Biscuit help needed
I'm looking to serve a Christmas ham on biscuits. I've got the ham, but am at a loss on where to get the biscuits in D.C. I need a couple large bags, but don't want to spend a lot of money. I know I would find them at some of the nearby Amish markets, but won't be able to get to one of them.
Anybody have any ideas for sources of ready-made biscuits? Or if not, are the tubes of bake-your-own that they sell at supermarkets any good?
I know I'm not telling you what you want to hear, but in my opinion, if you care about the quality of the biscuits, you will have to bake them yourself. There is no other alternative. Personally, I think the refrigerator type that is sold in supermarkets is so bad as to be inedible. Especially for a special occasion dinner.
I agree with Woodley that homemade is better than refrigerator, but what came to mind as a good place to get quality biscuits would be David Guas's new bakery, Bayou Bakery. He was the pastry chef at Acadiana, among other restaurants, so he knows biscuits.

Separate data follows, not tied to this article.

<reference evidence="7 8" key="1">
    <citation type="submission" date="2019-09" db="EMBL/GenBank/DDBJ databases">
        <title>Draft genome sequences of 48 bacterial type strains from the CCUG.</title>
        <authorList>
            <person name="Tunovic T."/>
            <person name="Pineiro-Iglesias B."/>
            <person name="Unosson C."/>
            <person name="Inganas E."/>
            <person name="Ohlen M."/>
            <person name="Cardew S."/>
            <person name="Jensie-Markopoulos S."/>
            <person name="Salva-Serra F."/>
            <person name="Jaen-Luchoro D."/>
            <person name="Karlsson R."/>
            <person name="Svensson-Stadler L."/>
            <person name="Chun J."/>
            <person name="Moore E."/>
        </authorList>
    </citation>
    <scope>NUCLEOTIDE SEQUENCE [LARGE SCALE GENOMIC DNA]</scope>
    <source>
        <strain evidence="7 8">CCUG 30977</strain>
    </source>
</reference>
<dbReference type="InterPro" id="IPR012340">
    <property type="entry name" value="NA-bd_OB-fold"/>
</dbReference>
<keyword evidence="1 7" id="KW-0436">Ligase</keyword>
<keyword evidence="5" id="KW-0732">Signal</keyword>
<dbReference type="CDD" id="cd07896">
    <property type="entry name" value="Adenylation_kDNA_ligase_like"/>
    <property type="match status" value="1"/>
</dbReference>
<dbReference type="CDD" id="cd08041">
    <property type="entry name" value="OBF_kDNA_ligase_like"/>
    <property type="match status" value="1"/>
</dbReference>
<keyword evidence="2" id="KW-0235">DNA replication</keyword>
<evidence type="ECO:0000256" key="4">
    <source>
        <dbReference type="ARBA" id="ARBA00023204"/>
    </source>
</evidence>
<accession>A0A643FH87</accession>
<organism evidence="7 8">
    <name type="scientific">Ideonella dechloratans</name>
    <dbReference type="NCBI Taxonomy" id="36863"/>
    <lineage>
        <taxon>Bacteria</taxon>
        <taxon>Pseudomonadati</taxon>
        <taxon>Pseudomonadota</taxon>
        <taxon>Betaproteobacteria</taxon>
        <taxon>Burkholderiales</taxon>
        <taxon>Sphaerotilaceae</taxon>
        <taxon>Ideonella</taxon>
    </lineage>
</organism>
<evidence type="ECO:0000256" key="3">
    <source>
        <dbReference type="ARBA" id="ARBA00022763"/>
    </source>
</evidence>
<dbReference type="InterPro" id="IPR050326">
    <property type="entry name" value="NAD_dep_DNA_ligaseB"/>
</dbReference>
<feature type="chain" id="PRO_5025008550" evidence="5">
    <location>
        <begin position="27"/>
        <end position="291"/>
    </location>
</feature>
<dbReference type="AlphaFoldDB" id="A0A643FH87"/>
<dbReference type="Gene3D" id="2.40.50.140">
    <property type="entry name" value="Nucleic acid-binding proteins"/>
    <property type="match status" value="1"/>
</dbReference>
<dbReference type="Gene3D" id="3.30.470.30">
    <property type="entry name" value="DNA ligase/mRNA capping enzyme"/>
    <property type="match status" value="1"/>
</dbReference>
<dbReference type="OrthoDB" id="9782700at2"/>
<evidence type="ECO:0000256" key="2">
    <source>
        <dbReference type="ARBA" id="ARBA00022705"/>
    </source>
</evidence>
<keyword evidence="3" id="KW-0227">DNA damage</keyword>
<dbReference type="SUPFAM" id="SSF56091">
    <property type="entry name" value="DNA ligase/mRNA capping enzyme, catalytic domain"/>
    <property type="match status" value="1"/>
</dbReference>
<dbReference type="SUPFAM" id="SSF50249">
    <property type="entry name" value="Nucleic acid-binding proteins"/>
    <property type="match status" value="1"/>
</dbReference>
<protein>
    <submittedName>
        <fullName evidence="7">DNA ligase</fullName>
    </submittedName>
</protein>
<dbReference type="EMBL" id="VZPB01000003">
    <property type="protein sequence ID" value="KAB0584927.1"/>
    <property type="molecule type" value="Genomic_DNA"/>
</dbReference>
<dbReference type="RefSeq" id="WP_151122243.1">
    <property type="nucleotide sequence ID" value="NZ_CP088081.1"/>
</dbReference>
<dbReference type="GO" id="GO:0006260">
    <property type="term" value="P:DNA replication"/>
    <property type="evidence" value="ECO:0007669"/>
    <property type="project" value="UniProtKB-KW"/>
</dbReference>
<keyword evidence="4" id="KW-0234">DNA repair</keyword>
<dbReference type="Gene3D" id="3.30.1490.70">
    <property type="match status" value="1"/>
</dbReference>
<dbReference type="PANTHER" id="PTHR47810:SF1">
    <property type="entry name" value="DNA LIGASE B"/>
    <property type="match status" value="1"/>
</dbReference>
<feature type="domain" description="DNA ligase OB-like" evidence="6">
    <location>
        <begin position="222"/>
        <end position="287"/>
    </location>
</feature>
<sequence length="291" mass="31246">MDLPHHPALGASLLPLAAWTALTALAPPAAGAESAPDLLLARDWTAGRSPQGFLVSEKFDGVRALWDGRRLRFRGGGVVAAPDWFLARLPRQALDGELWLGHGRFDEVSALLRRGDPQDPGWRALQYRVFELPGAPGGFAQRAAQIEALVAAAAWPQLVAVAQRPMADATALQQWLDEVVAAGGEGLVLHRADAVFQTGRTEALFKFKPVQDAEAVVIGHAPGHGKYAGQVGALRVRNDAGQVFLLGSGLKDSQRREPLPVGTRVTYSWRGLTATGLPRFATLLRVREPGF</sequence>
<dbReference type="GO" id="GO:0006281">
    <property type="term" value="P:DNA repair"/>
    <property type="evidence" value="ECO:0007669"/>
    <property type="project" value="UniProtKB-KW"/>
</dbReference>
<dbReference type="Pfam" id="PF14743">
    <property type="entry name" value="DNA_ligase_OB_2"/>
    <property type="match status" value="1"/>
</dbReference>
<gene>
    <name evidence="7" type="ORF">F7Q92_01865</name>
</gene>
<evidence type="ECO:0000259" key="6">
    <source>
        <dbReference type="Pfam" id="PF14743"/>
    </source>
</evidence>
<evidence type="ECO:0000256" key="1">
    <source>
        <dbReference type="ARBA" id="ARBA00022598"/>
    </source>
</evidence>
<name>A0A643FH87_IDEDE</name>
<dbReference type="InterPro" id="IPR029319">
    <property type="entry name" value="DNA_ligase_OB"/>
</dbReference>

901 New York Ave NW Ste 200A, Washington, DC 20001
I always use Parker House rolls for my ham "biscuits". They are less crumbly and hold up thru a buffet better than a traditional biscuit. I buy the frozen dough and let thaw & rise. Everyone loves them and it makes the house smell so good as company comes in. Fits the budget well, too.
The biscuit will be a critical part of the meal just as the bread in a good sandwich is as important as the makings. You won't find good biscuits in stores. But it's Christma and you're in luck. Biscuits are really easy to make. A lagniappe: use butter in lieu of any other fat.
I love biscuits and have tried a lot of different approaches on this topic.
Making your own from scrath is fine but I don't think you need to. Having scronged for lilly white flour and lard, I can honestly say, there isn't a whole lot of difference between some (don't get that flaky pilsburry stuff), and the biscuits I make and the grocery stuff. Let me say that there is a big difference between the grocery store stuff and stuff turned out by some great southern resturants I've been to. However, there is little difference between the stuff I make vs. the grocery store. So you can gauge your talents in this area.
I would strongly urge you to use bisquick. It is almost fool proof and turns out great biscuits and it is also extreamely cheap.